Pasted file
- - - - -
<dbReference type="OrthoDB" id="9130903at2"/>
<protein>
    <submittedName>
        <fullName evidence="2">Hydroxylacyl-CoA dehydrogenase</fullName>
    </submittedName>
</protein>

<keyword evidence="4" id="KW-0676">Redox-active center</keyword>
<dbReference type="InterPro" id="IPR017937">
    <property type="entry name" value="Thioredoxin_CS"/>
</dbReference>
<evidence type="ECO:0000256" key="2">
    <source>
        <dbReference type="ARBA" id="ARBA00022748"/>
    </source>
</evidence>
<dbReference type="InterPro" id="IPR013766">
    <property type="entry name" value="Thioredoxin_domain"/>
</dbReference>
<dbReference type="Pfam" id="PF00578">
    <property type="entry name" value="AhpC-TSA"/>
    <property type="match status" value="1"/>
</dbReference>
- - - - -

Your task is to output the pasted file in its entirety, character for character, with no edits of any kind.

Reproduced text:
<dbReference type="OrthoDB" id="9130903at2"/>
<protein>
    <submittedName>
        <fullName evidence="2">Hydroxylacyl-CoA dehydrogenase</fullName>
    </submittedName>
</protein>

<keyword evidence="4" id="KW-0676">Redox-active center</keyword>
<dbReference type="InterPro" id="IPR017937">
    <property type="entry name" value="Thioredoxin_CS"/>
</dbReference>
<evidence type="ECO:0000256" key="2">
    <source>
        <dbReference type="ARBA" id="ARBA00022748"/>
    </source>
</evidence>
<dbReference type="InterPro" id="IPR013766">
    <property type="entry name" value="Thioredoxin_domain"/>
</dbReference>
<dbReference type="Pfam" id="PF00578">
    <property type="entry name" value="AhpC-TSA"/>
    <property type="match status" value="1"/>
</dbReference>